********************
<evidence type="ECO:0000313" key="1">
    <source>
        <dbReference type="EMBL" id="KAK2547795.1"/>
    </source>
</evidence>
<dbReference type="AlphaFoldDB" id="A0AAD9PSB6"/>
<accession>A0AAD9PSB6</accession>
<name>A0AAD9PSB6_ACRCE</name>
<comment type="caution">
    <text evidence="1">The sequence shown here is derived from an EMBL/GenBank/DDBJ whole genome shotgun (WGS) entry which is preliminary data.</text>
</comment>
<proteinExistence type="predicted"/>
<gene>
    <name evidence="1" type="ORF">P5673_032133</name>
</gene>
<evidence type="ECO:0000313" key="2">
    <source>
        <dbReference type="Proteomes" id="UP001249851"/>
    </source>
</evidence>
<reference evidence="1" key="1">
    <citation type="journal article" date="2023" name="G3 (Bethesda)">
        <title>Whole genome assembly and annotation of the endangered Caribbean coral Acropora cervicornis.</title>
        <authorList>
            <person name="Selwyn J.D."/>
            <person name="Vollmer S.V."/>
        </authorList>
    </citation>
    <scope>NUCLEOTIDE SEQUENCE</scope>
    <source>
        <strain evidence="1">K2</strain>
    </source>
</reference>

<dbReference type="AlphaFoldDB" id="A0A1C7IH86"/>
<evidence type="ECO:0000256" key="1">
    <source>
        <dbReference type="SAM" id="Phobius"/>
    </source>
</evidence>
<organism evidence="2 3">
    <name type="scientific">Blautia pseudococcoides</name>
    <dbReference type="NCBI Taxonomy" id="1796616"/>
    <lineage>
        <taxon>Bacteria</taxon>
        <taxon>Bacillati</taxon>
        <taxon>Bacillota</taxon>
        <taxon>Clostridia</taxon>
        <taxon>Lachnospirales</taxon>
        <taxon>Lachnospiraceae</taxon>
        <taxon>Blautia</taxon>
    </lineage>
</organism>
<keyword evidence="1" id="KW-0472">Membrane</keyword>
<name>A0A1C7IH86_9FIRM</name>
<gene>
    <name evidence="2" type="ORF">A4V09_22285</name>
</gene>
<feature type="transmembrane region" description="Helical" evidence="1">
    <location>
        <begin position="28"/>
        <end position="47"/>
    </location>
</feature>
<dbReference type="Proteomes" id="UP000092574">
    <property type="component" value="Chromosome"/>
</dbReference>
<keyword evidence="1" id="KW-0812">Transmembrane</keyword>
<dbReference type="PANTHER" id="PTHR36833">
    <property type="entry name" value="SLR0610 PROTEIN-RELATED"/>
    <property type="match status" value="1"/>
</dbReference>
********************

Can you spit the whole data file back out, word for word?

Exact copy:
<evidence type="ECO:0000313" key="1">
    <source>
        <dbReference type="EMBL" id="KAK2547795.1"/>
    </source>
</evidence>
<dbReference type="AlphaFoldDB" id="A0AAD9PSB6"/>
<accession>A0AAD9PSB6</accession>
<name>A0AAD9PSB6_ACRCE</name>
<comment type="caution">
    <text evidence="1">The sequence shown here is derived from an EMBL/GenBank/DDBJ whole genome shotgun (WGS) entry which is preliminary data.</text>
</comment>
<proteinExistence type="predicted"/>
<gene>
    <name evidence="1" type="ORF">P5673_032133</name>
</gene>
<evidence type="ECO:0000313" key="2">
    <source>
        <dbReference type="Proteomes" id="UP001249851"/>
    </source>
</evidence>
<reference evidence="1" key="1">
    <citation type="journal article" date="2023" name="G3 (Bethesda)">
        <title>Whole genome assembly and annotation of the endangered Caribbean coral Acropora cervicornis.</title>
        <authorList>
            <person name="Selwyn J.D."/>
            <person name="Vollmer S.V."/>
        </authorList>
    </citation>
    <scope>NUCLEOTIDE SEQUENCE</scope>
    <source>
        <strain evidence="1">K2</strain>
    </source>
</reference>

<dbReference type="AlphaFoldDB" id="A0A1C7IH86"/>
<evidence type="ECO:0000256" key="1">
    <source>
        <dbReference type="SAM" id="Phobius"/>
    </source>
</evidence>
<organism evidence="2 3">
    <name type="scientific">Blautia pseudococcoides</name>
    <dbReference type="NCBI Taxonomy" id="1796616"/>
    <lineage>
        <taxon>Bacteria</taxon>
        <taxon>Bacillati</taxon>
        <taxon>Bacillota</taxon>
        <taxon>Clostridia</taxon>
        <taxon>Lachnospirales</taxon>
        <taxon>Lachnospiraceae</taxon>
        <taxon>Blautia</taxon>
    </lineage>
</organism>
<keyword evidence="1" id="KW-0472">Membrane</keyword>
<name>A0A1C7IH86_9FIRM</name>
<gene>
    <name evidence="2" type="ORF">A4V09_22285</name>
</gene>
<feature type="transmembrane region" description="Helical" evidence="1">
    <location>
        <begin position="28"/>
        <end position="47"/>
    </location>
</feature>
<dbReference type="Proteomes" id="UP000092574">
    <property type="component" value="Chromosome"/>
</dbReference>
<keyword evidence="1" id="KW-0812">Transmembrane</keyword>
<dbReference type="PANTHER" id="PTHR36833">
    <property type="entry name" value="SLR0610 PROTEIN-RELATED"/>
    <property type="match status" value="1"/>
</dbReference>